One of the men that I developed huge respect for as a rookie and then as a teammate lining up next to him is an all-time super Steeler, offensive tackle Jon Kolb. Besides his tremendous play as a starter in all four 70’s Super Bowls over a 13-year career and maybe the best “unknown” left tackle to ever have played the game, Jon was one of the legitimate pioneers of strength training in the NFL. He truly was one of the strongest men to ever have played in the league. And if you follow this blog at all you know what a fan of anything strength related i am.
A bunch of us offensive linemen used to participate and host a football camp at Geneva College in the hometown of Joe Namath in Beaver Falls Pa. each summer in the 80’s. We had kids from many age groups there over 3-4 days. In addition to sharing our faith in Jesus, one of the highlights of that camp was a strength exhibition on the last night of camp put on by players for the kids to encourage them to lift weights.
The afternoon of the planned evening exhibition, Jon ran 2 miles followed by running stairs in the stands of the football field at Geneva. Knowing Kolby was scheduled to go for a heavy squat (think barbell on shoulders while doing a deep knee bend) that night at the lifting exhibition, I was curious as to why he would run that afternoon as it surely would zap his leg strength. Jon reminded me that football is first, and if you were not in Chuck Noll condition for camp, you were a dead man walking. All the strength training in the world couldn’t help you then.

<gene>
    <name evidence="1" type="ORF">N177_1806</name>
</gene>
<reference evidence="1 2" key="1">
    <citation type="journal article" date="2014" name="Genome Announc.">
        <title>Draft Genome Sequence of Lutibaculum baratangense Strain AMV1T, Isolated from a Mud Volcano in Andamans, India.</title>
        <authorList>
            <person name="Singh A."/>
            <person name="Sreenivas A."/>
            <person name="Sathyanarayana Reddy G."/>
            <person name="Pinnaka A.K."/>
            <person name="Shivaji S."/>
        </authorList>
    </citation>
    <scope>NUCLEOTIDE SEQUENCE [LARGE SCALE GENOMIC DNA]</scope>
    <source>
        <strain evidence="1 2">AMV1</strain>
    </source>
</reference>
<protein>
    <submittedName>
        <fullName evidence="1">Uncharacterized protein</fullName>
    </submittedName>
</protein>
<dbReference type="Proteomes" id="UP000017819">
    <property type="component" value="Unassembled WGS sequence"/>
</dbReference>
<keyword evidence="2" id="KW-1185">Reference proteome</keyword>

That night in a hot sweaty gym full of cheering high school football players, Jon calmly unracked 715 pounds and stepped backward, pausing before starting his descent. In my mind as i stood to the side watching Jon, spotting him, ready to take the bar if he missed with 2 other players also at the ready, I fully expected to have to jump in and help Kolby up. Nobody runs 2 miles, then stairs and squats 715 pounds in one day. Unless you happen to be Jon Kolb.
Slowly with absolute control and mastery over the barbell Jon descended deep into the bottom position.of the squat.
When Jon started his ascent the cacophony in the musty old gymnasium reached ear splitting decibels while the bleachers shook with the reverberation of the young players urging Jon on. Slowly Jon continued climbing out of the hole, veins in his neck stood out like steel cables as he kept grinding through the last phase and finished with an explosive effort.
When Jon safely racked the weight, and waved to the kids, a thunderous roar shook the place. Despite the gargantuan effort, Jon seemed non-plussed, as if this was something he did all the time. Then i realized, it was just that.
“Your a football player first, and a weight lifter second. Don’t confuse the two.” Good advice from an all-time great.